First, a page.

Thomas Lansing Masson

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Thomas Lansing Masson

Thomas Lansing Masson (1866–1934) was an American editor and author.

Quotes[edit]

  • Happiness is the feeling we experience when we are too busy to be miserable.
    • Tom Masson in: The Century Illustrated Monthly Magazine, Vol. 61 (1901). p. 319
  • The love game is never called off on account of darkness.
    • In: Arbutus Yearbook, Indiana University., 1912, p. 249; Quoted in: Ralph Louis Woods (1967) The modern handbook of humor. p. 277
  • Hamlet is the tragedy of tackling a family problem too soon after college
    • In: Arbutus Yearbook, Indiana University., 1912, p. 255
  • Think of what would happen to us in America if there were no humorists; life would be one long Congressional record.
    • Thomas Lansing Masson (1922) Our American Humorists. p. ix ; Quoted in: Today's Health, (1957), p. 52
  • “Be yourself” is about the worst advice you can give some people.
    • Thomas L. Masson, The Book of Today, (1923), as cited in: Clifton Fadiman (1955) The American treasury, 1455-1955. p. 791
  • No brain is stronger than its weakest think.
    • Thomas L. Masson, Laughs (1926), p. 167.
  • Prohibition may be a disputed theory, but none can complain that it doesn't hold water.
    • Thomas Lansing Masson (1927) Tom Masson's Book of Wit & Humor. p. 1
  • If you want to be a flaming youth, you must have money to burn.
    • Thomas Lansing Masson (1927) Tom Masson's Book of Wit & Humor. p. 1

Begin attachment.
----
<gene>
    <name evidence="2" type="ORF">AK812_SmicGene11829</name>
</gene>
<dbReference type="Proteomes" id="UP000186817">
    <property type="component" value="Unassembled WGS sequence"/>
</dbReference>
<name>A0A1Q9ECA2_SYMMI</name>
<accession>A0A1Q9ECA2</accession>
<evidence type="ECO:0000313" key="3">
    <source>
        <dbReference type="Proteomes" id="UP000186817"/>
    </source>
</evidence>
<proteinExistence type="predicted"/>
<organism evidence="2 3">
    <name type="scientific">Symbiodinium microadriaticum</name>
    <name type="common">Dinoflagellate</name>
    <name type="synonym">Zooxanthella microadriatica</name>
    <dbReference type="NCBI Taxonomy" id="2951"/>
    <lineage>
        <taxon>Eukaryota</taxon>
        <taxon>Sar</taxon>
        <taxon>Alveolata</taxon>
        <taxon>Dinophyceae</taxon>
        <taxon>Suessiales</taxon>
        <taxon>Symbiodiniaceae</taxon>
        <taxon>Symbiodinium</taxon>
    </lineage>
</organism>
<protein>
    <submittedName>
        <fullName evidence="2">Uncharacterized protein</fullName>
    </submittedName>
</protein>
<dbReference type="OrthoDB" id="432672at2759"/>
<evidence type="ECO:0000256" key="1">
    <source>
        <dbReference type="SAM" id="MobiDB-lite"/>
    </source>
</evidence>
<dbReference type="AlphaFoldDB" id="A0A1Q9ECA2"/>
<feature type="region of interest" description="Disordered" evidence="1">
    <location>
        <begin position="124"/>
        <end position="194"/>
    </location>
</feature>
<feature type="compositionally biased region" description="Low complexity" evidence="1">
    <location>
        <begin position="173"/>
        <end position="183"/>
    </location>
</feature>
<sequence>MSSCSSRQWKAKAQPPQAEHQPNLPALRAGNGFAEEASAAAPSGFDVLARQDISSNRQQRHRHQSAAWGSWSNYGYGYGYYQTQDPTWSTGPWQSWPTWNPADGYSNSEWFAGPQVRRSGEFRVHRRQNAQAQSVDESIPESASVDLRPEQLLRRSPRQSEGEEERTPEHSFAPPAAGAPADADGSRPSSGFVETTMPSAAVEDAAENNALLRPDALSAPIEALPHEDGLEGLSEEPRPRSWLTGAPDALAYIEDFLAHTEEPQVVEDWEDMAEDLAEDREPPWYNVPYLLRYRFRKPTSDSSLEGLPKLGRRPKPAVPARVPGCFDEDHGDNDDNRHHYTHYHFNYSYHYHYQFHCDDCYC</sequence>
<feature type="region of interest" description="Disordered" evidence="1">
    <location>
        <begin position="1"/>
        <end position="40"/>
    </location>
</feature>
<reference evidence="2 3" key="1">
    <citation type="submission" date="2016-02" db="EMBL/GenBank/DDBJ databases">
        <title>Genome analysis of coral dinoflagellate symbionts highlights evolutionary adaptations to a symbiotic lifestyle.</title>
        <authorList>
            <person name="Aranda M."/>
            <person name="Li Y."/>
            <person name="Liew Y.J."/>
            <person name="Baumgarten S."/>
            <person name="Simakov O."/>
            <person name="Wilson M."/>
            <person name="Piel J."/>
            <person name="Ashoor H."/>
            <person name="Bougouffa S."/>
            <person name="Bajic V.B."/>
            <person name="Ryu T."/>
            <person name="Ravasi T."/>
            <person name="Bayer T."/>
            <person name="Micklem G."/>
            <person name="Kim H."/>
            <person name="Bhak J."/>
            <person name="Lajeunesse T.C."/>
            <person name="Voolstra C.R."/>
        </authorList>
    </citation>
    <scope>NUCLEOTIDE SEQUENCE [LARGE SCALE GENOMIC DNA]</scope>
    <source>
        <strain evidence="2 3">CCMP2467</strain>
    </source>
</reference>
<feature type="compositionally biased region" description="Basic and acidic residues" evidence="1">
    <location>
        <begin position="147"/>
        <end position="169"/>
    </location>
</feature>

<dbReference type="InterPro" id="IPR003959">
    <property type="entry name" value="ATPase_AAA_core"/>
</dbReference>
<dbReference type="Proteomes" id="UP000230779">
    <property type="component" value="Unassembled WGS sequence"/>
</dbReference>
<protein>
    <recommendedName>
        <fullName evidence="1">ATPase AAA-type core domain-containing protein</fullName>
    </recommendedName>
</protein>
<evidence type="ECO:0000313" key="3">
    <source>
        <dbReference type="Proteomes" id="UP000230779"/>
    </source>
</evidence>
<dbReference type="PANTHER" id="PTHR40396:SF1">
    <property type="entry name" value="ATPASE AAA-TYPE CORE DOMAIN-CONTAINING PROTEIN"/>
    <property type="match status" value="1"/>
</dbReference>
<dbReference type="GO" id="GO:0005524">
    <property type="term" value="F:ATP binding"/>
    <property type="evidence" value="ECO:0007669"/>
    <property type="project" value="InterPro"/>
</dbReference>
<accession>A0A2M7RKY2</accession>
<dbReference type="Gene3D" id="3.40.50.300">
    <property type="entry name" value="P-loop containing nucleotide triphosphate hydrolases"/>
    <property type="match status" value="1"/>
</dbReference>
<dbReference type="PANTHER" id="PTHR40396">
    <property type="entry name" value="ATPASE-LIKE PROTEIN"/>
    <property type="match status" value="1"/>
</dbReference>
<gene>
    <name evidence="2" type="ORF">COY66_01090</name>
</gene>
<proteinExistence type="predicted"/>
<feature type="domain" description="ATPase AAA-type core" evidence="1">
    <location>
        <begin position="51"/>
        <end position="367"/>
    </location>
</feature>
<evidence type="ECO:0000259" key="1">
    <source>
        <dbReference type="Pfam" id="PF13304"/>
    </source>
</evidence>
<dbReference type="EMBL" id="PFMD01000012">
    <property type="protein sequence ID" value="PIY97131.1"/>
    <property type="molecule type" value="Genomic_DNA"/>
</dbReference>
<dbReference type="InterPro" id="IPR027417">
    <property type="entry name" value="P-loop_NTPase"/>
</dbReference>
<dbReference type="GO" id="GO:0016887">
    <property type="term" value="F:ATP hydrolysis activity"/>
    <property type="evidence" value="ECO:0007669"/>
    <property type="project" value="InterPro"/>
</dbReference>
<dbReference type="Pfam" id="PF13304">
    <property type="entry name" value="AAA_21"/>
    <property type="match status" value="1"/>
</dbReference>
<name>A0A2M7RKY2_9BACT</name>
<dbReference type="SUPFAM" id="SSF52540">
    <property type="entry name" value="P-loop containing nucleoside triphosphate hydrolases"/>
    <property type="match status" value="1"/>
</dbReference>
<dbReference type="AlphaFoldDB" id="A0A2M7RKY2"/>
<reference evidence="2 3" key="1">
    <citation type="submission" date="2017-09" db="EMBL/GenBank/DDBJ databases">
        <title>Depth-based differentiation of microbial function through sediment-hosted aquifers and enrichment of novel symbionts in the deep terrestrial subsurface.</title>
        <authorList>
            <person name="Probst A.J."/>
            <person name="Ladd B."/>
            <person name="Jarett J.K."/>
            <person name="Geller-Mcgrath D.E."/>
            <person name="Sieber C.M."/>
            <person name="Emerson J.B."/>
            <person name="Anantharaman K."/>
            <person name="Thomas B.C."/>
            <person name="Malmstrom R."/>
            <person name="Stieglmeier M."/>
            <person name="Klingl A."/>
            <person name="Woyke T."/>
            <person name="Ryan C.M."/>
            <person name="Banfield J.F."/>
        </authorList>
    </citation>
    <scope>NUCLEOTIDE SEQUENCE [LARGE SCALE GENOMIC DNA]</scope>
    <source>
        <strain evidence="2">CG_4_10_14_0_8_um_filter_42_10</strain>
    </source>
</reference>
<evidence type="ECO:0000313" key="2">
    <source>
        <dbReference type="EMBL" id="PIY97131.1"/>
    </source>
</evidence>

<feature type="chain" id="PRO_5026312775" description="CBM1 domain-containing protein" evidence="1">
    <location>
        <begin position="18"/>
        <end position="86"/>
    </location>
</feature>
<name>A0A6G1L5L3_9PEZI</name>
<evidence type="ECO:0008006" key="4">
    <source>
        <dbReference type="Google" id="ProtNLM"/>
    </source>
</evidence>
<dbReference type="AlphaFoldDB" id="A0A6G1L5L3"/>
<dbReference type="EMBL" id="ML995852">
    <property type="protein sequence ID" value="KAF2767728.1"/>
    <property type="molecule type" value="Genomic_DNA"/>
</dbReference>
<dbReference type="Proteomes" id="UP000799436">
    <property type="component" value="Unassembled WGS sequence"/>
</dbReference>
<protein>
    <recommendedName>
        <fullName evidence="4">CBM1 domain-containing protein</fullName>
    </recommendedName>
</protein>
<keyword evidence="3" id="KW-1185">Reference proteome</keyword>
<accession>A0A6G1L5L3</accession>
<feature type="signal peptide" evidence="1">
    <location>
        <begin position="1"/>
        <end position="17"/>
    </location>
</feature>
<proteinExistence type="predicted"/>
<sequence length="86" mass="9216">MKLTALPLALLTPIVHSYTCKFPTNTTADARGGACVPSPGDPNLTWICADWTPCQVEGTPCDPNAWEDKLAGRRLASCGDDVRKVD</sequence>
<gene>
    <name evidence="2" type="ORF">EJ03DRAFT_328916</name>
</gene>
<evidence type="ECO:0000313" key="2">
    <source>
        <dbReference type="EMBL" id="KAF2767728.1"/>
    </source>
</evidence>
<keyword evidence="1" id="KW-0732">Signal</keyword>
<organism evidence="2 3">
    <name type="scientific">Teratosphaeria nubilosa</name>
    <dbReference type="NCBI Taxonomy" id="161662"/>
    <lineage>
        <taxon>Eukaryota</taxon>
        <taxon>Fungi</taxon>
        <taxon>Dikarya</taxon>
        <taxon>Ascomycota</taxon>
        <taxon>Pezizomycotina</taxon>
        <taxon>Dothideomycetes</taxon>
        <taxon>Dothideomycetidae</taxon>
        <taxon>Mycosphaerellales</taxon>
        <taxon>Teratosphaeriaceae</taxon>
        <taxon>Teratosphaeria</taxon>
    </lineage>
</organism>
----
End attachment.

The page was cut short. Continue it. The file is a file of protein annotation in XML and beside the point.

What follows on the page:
• Think of what would happen to us in America if there were no humorists; life would be one long Congressional record.
    • Tom Masson, quoted in: Today's Health, (1957), p. 52

Quotes about Tom Masson[edit]

  • Readers of Tom Masson's charming little stories, light essays and graceful verse, would hardly suspect the author of being a constant student of the philosophy of Kant, Schopenhauer and Plato; yet a philosopher Mr. Masson certainly is, and the depth of his philosophy is proven by this gem from his recent volume, A Corner in Women:
"Motto for a Married Man.
"Be sure you are right, then keep it to yourself."
Mr. Masson has been a married man these fourteen years and more. Yet that be is far from being a cynical married man is shown by the graceful dedication of the volume referred to:
"This book is dedicated to three friends:
"To Cupid, who came to stay with me.
"To the Wolf, who sniffed at my door and honored me with his absence.
"And to the Stork, who brought me what I most desired."
Mr. Masson was born in Essex, Connecticut, in 1866. He has had a wide and varied experience as a traveler, business man and newspaper writer, and since 1893 has been the editor of Life.
  • From: Good Housekeeping, Vol. 47, (1908), p. 125

External links[edit]

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